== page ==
Lindsay: Valuing People

Lindsay Perryman, CEO

Lindsay Perryman, CEO

The Meath, September 2021

The Meath, September 2021

Louise making lunch at Cedar View

Louise making lunch at Cedar View

75th V.E. Day Anniversary Celebrations at The Meath, May 2020

75th V.E. Day Anniversary Celebrations at The Meath, May 2020


Enjoying getting out and about after lockdown restrictions


Self Expression, an exhibition at Godalming Museum


Coming Soon! ASDAN at Meath!

1 November 2021

Our Recognising Ability blog is a great way to find out more about some of the people within The Meath community who are not often in the spotlight. Unusually, this month’s blog features a prominent figure within the organisation, indeed she is our figure head. However, despite having joined The Meath over five and a half years ago, CEO Lindsay Perryman is not often found centre stage. Lindsay explained that she is “always delighted and extremely proud to take the microphone or talk to supporters and about The Meath, but it’s not about me. While I’m driving The Meath vision forward across our services, it’s the people we support who should be in the spotlight.”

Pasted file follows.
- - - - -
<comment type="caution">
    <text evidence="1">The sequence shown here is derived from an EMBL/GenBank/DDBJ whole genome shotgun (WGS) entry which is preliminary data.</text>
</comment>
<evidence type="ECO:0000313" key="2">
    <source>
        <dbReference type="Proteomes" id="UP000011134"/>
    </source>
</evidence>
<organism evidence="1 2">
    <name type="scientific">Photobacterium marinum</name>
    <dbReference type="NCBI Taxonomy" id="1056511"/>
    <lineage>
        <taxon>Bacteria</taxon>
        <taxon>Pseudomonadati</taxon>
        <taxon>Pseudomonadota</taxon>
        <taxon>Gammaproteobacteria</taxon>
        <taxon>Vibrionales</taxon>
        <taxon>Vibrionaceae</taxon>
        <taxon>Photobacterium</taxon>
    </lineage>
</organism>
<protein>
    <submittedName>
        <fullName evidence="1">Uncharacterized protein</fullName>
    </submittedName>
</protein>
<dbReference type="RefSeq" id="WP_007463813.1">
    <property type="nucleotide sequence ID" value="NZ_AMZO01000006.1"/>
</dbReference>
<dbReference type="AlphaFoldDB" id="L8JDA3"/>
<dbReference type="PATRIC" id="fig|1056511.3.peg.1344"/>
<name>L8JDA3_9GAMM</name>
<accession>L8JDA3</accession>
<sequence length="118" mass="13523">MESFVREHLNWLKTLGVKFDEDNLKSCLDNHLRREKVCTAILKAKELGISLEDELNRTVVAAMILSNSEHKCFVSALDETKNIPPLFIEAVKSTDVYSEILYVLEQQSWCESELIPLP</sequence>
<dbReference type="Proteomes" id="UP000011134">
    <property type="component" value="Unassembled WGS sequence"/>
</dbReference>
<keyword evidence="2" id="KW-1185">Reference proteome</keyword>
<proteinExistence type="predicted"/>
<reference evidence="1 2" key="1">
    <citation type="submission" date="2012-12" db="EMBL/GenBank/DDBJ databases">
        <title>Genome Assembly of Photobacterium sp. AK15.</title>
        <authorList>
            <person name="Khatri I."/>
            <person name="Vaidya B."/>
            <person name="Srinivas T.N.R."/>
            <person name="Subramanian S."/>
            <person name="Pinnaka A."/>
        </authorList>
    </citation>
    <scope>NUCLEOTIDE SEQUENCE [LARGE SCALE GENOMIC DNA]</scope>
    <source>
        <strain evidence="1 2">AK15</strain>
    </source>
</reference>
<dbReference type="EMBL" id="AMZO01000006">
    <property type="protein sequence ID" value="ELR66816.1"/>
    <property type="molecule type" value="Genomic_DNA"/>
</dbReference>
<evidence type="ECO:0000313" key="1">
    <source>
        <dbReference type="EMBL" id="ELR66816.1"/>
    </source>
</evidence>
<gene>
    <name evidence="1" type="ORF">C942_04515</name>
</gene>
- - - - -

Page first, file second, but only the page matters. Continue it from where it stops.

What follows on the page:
Pleased with the opportunity to catch up with Lindsay to find out more, I sat down with her over coffee in Café Meath with a view to being able to find out more about her career journey and the future of The Meath.